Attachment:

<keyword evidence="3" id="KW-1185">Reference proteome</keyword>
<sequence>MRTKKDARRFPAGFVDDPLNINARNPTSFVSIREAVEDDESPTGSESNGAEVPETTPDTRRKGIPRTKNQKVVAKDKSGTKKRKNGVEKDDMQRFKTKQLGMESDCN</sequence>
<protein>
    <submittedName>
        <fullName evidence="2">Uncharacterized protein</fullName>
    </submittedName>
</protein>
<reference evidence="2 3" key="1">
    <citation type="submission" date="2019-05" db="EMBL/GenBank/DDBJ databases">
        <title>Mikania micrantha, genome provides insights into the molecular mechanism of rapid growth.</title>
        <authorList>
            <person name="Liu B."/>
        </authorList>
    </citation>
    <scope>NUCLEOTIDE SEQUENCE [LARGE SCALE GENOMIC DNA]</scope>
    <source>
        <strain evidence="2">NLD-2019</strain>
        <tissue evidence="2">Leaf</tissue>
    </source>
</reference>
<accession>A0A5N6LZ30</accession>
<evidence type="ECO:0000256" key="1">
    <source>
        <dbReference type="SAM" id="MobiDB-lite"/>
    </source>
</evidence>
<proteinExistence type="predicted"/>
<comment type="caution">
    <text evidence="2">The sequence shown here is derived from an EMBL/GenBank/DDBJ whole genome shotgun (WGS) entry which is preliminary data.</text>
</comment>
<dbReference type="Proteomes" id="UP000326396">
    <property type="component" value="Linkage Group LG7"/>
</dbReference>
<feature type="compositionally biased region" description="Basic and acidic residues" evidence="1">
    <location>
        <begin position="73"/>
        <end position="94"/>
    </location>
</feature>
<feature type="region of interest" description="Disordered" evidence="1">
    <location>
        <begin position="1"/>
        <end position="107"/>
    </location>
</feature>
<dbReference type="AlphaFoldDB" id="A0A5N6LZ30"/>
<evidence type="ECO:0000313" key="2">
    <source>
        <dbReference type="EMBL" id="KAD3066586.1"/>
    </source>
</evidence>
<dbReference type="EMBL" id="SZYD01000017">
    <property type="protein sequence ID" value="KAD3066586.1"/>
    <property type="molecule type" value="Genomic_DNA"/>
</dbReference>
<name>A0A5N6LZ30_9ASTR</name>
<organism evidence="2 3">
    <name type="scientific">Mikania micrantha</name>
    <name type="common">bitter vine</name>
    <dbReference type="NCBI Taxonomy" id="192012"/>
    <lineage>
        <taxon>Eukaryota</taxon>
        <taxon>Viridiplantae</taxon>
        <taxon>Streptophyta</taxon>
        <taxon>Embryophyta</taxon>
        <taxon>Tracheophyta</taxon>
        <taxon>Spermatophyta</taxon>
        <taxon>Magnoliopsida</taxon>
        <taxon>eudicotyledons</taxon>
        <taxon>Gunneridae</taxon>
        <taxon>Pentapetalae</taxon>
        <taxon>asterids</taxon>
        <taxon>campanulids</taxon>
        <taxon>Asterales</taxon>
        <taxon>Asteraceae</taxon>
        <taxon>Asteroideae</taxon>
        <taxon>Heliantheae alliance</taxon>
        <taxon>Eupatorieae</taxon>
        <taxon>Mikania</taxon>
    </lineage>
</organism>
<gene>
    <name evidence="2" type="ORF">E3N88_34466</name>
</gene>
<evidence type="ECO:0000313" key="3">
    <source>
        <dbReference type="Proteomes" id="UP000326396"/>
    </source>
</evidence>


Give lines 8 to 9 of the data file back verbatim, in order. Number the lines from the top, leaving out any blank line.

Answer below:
<reference evidence="2 3" key="1">
    <citation type="submission" date="2019-05" db="EMBL/GenBank/DDBJ databases">